Ubisoft are back with another addition to the Assassin’s Creed series; something that promises to be the most powerful, most open world, most cooperative Assassin’s Creed title yet. But has Unity raised the bar for all future open world projects? Does it indeed, unite!?
You play as Arno Dorian, a young boy born and raised in Versailles, who after a few troubled years eventually finds himself wandering the streets of a Paris that is on the verge of the French Revolution. Looking for redemption, Arno joins the Brotherhood of Assassins and sets out to rise above the unrest that is threatening to take over the city he frequents.
With an on-off love interest in the form of his old childhood friend Elise sitting nicely in the background, the inclusion of some wonderful missions that incorporate the works of some of the very best French history makers (Madame Tussaud and Napoleon Bonaparte to name just two), and a city that seemingly never sleeps thrust prominently into the forefront of everything Arno does, Unity brings about a story that twists and turns from one way to the other from the very first minute you load up the game. In fact, you’ll be consistently amazed at the way the modern day Animus simulation takes both you and Arno through an experience that could quite easily envelop you for months on end.
Unfortunately, it’s not all smooth sailing….at least not straight away.
For whilst the shocks in both the story and gameplay will hit you right from the very start, you’ll also be subjected to an Assassin’s Creed game that, whilst promising to take you back to the spirit of the very early AC titles, also hits you with problems that the first Ubisoft game in the series; the original Assassin’s Creed had in abundance.
That of boredom….and frustration.
It must be said I’ve been drawn to the Assassin’s Creed games since the very first one, and whilst the tales have got better with every iteration (except possibly Black Flag), the very first game was a bit of a bore-fest. So when I heard the devs of Unity were promising to go back to their roots, I was a little worried, with the first 8-10 hours of Unity allying those fears with gameplay that is more than a tad uncomfortable. Not only does the story unwind a little too slowly for my liking, but for some strange reason, numerous visual glitches, huge amounts of lag and strange audio muting are present throughout. I’m not one for 1080p this and 30fps that, and am normally quite happy to overlook the odd visual glitch or five but what we are given to start with is a bit embarrassing, that I’m sure many will not cope too well with. However, Assassin’s Creed Unity is without doubt a beautiful place, seemingly pushing the Xbox One for a shed load of power, and perhaps these small issues could be overlooked, but for something that Ubisoft have ploughed so much time, effort and love into, it’s a little strange that we see a start that is so cumbersome.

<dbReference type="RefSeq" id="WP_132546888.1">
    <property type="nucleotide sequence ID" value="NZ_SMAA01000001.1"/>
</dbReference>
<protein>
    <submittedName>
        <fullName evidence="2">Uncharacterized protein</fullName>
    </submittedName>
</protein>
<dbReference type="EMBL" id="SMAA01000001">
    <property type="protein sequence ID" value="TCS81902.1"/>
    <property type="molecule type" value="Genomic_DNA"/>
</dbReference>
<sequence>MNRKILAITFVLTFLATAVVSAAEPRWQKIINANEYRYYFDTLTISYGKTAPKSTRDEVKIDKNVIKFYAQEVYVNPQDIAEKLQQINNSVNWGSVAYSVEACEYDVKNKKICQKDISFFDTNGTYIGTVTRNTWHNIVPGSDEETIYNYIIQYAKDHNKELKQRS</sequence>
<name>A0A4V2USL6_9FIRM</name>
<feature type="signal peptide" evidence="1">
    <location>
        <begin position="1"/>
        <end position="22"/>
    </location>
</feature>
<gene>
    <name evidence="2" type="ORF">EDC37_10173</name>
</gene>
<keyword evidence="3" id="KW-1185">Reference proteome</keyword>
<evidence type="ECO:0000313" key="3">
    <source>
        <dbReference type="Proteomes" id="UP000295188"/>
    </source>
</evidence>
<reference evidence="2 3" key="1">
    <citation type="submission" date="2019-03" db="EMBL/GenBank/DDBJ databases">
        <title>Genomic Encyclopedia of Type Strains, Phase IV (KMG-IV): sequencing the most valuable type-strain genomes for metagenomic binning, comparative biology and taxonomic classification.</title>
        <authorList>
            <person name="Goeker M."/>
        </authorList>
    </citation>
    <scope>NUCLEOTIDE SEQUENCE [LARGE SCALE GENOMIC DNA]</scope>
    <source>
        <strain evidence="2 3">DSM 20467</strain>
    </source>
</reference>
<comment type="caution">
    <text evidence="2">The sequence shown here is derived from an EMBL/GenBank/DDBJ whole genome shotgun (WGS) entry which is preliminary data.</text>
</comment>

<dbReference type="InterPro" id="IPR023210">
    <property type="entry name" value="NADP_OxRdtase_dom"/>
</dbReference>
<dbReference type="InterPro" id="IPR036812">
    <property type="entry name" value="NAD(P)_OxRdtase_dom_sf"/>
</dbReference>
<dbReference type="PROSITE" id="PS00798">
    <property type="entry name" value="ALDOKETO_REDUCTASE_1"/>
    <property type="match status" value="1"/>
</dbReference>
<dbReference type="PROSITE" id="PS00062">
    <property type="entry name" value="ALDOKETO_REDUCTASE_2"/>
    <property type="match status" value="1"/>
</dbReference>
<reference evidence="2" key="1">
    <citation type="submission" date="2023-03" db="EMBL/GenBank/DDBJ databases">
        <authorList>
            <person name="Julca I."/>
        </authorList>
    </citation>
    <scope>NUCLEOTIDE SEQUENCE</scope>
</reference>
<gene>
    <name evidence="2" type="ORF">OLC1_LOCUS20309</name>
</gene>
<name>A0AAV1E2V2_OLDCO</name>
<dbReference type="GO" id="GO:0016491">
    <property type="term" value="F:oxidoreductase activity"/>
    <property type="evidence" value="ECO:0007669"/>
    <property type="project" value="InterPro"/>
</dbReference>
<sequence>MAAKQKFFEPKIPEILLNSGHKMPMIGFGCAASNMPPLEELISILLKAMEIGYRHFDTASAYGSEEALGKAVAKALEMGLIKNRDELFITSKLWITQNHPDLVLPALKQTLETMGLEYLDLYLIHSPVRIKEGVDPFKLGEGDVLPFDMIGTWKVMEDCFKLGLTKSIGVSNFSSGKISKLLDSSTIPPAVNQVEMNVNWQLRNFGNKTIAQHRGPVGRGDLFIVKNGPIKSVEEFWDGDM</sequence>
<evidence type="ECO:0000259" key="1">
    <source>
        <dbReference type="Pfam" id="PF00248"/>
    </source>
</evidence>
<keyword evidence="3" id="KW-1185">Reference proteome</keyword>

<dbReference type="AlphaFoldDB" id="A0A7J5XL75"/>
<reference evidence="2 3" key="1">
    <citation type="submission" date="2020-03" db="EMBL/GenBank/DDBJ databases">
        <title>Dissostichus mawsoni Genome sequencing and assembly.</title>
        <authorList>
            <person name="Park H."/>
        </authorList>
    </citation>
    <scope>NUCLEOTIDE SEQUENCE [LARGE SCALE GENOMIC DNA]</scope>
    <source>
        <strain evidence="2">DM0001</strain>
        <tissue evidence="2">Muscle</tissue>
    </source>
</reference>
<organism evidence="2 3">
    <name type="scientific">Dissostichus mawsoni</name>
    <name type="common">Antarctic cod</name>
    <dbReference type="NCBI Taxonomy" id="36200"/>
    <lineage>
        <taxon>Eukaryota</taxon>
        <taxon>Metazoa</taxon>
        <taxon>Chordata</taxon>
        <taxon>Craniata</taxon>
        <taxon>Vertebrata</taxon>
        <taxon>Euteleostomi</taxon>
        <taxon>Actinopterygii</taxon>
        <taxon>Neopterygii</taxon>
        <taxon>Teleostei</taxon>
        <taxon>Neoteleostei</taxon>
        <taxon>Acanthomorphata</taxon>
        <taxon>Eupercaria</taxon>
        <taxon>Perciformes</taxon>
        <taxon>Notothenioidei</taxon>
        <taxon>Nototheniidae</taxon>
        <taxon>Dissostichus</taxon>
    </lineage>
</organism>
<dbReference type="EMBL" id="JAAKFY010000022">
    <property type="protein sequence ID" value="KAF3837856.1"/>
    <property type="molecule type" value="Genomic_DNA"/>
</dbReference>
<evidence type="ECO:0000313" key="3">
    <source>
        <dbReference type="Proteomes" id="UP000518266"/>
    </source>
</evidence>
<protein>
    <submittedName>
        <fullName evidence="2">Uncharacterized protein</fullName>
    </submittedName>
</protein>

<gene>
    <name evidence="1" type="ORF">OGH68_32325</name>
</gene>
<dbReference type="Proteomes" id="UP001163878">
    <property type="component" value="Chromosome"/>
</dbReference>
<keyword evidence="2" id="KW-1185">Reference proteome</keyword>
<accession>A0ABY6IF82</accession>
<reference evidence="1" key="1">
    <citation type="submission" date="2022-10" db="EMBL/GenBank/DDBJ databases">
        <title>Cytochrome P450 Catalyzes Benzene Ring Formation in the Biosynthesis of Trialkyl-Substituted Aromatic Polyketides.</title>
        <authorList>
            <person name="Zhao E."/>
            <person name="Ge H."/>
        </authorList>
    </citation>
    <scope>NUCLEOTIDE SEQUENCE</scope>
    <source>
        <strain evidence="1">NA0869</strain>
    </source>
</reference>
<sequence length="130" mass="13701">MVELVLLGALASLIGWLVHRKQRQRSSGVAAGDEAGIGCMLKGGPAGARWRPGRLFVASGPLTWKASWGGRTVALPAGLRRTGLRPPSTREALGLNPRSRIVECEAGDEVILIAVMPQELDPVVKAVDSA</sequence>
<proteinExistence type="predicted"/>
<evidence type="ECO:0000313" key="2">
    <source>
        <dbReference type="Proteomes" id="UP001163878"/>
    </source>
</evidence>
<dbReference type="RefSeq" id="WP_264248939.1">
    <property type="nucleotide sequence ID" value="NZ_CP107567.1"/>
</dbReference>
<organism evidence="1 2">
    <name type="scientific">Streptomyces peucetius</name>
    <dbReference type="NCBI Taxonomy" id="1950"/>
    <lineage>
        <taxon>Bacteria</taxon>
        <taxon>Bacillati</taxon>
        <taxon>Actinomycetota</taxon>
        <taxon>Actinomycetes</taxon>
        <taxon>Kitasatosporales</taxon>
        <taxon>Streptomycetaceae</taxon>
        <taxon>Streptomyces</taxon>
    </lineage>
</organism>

Thankfully though, once you’ve got the initial storytelling out of the way, things pick up in a big way and the vast majority of glitches seem to strangely disappear. Thank god because what comes next is quite simply immense.
If you’ve played any of the previous games in the series, what is set out in front of you with Unity will be fairly familiar, albeit now everything comes in a much bigger, more hardcore form. The missions on offer can be tackled as and when you wish to, with numerous distractions included for those times when you’d prefer to go it alone. Viewpoints have always been a high point (literally) and these are thankfully still in abundance, with some consisting of basic tower climbs whilst others require you to think about your route in advance. Synchronisation when you finally reach the top of these climbs has, as always, been superbly represented and I can’t think of a time when I’ll ever bore of scaling the heights in order to perch atop a tower looking down on the Revolution in full progress below.
Alongside the mammoth climbs, Paris is filled to the brim with loot chests (some of which need to be unlocked using your locksmith skill), hidden symbols, guard bells that will need sabotaging for when things get really heated, numerous collectible artifacts and hidden cockades floating around in hard to reach places. You’ll also be able to upgrade and customise your ‘base’; the ‘Cafe Theatre’ which houses a visual representation of the bits and bobs you’ve collected on your time clambering round the French capital. The inclusion of the Parisian metro system (or at least an early version of it), means you can sneak about under ground to your hearts content if you so wish.